The Department of Antiquities, Ministry of Communications and Works, announces the completion of the 2013 fieldwork season undertaken by the Italian Archaeological Mission (Università degli Studi di Firenze) at the site of Erimi-Laonin tou Porakou. This year’s excavations took place from 22 July to 20 August.
The Bronze Age site of Erimi-Laonin tou Porakou lies on a high plateau on the eastern river bank of the Kouris, just on the border between Ypsonas and Erimi villages of the Limassol District. The occupation sequence of the site consists of two main phases. The first and most significant one ranges from the Middle to the very beginning of the Late Bronze Age period (EC III/MCI- LC I). Afterwards the site was frequented only in the late-Hellenistic and Roman period, apparently following a lengthy abandonment.
The focus of the 2013 season was to investigate three significant areas, different to each other in use: the top hill area (Area A), the domestic quarter (Area B) and the southern cemetery (Area E).
The excavation in the workshop complex produced positive results and a collection of new data related both to the complex layout and the stratigraphy of the Bronze Age occupation of this productive area. The analysis of botanical remains from significant contexts, together with the evidence of coherent working installations (basins, channels) and object assemblages (spindle-whorls and loom weights, pouring vessels, containers) strengthen the hypothesis that weaving and textile dying were the main activities performed in the complex. At this point, the whole workshop complex extends over the 25×25 m. area currently investigated. Three new large rectangular rooms were cleared on the western and eastern wing of the complex with average dimensions of 10×5 m. A sudden collapse of the wall structures allowed the preservation of materials in their original place. Thus, a great number of vessels have been found in situ; a wide repertoire of shapes is attested (large Red-Polished pithoi, jugs, small spouted juglets), including a complete zooomorphic askos with a goat’s head. One of the rooms yielded an interesting collection of nine conical clay loom weights of different sizes.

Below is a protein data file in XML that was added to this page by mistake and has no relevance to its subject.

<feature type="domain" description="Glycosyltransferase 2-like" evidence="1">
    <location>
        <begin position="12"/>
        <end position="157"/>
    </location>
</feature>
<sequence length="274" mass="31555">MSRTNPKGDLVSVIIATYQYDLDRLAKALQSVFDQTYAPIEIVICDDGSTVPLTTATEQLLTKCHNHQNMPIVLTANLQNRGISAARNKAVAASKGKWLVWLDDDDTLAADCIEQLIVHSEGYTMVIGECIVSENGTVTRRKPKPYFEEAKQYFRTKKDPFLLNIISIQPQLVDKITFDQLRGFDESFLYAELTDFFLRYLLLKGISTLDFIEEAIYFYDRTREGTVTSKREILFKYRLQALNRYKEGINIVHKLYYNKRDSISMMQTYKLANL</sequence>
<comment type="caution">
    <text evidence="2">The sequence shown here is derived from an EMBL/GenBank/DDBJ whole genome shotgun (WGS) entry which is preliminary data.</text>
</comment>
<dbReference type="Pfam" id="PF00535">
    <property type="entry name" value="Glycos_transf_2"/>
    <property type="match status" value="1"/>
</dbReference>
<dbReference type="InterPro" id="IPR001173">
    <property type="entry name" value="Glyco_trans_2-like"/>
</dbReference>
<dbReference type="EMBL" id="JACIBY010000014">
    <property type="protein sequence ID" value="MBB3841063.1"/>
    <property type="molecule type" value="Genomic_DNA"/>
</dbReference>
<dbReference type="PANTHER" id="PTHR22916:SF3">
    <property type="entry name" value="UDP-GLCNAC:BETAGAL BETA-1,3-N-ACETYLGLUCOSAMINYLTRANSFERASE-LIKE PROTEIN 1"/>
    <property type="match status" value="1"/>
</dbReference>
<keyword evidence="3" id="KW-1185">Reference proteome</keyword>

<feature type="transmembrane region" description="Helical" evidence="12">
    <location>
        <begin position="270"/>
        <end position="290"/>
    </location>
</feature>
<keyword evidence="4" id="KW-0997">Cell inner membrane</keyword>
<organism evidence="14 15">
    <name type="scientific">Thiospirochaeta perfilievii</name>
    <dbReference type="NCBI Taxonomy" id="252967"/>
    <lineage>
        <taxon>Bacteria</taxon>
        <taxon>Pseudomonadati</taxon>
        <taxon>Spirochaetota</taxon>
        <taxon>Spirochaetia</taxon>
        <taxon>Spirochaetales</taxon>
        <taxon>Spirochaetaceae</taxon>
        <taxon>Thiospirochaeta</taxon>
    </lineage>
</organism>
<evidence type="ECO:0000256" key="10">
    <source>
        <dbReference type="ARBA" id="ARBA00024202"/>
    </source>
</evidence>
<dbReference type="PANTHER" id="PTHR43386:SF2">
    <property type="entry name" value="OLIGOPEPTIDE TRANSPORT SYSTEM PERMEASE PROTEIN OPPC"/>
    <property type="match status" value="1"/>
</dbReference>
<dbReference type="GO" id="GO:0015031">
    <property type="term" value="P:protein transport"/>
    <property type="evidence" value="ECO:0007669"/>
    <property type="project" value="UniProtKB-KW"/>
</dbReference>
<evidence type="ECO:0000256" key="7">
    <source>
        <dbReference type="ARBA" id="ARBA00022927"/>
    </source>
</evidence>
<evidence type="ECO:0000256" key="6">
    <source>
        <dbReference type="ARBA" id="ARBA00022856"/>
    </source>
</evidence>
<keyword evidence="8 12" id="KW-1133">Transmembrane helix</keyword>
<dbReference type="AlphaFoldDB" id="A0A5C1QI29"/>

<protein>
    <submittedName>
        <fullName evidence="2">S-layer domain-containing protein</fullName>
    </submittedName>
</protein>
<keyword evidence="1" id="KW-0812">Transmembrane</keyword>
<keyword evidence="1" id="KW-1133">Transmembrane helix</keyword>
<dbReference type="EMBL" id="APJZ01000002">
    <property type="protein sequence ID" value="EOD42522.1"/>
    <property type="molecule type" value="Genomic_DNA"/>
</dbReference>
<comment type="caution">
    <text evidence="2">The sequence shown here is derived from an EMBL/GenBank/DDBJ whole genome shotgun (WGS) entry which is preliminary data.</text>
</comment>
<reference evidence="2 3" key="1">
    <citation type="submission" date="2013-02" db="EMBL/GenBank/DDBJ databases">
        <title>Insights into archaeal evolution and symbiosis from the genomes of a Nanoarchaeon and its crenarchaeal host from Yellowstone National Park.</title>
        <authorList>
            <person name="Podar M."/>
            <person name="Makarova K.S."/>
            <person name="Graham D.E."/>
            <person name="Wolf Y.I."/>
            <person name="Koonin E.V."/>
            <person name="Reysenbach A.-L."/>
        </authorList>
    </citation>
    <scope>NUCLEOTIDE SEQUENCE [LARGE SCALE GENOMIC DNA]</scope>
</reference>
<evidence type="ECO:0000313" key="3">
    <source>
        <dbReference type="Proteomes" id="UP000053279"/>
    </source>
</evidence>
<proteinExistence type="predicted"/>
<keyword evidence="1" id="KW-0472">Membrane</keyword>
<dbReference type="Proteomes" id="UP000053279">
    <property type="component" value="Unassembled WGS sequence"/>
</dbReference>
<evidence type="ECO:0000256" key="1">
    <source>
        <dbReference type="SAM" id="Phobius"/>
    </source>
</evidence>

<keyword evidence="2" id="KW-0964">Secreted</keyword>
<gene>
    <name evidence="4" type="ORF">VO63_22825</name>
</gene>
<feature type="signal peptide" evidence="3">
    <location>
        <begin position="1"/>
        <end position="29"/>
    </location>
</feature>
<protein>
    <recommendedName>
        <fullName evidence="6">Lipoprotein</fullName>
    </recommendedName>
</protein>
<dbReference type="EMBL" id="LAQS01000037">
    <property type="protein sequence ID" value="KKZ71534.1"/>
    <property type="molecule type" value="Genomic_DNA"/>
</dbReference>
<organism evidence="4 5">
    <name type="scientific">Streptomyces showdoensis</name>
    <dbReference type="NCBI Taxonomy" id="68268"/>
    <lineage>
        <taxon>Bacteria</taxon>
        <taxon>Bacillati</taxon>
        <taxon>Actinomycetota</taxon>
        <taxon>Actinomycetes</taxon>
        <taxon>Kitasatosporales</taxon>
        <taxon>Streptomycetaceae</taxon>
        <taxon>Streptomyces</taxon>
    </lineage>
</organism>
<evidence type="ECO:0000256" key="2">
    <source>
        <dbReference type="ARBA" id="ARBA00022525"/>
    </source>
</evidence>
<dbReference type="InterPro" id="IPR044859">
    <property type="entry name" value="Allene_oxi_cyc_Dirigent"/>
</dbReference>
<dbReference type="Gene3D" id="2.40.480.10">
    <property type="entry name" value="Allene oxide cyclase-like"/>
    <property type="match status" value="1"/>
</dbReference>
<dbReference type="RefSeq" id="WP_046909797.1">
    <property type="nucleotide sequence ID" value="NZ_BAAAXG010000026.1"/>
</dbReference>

Investigations of the first lower terrace, where the domestic quarter is located (Area B), exposed the foundation structures of a house. The domestic unit is organized around an open rectangular court. Three new large rooms were revealed extending towards the North. The investigation of a stratigraphic deposit within Room 2 evidenced a sequence of two phases of occupation during the Middle Bronze Age, as previously pointed out in the case of the workshop complex.
The South Cemetery area (Area E) extends over a series of terraces sloping towards the South-East of the settlement. Two additional graves have been excavated during this season. Chamber Tomb 248 is of particular interest with respect to its architecture and burial ritual. In fact, the large chamber dimensions (3,00x 2,00 m.) as well as the presence of a bench displayed in front of the entrance highlight the relevance of this grave context. Moreover, the human skeleton remains revealed two deposition floors with multiple inhumations of four adults, male and female, whose skulls were deliberately displayed on one side of the burial chamber at a second phase, possibly as part of the funerary ritual. As to the grave offerings, a rich assemblage of ceramic vessels comes from Tomb 248. The repertoire includes small and medium sized bowls, juglets and jars with applied and incised decoration as well as a collection of decorated clay spindle-whorls and stone beads. The typology and decoration patterns point to a typical South Coast Red Polished pottery production, whose date ranges from the beginning to the very end of Middle Bronze Age period, thus confirming the long-term use of this chamber for multiple burials.
The fieldwork season involved a team of archaeologists with a joint support of a botanist, four anthropologists and a team of three restorers from the Universities of Turin and Florence.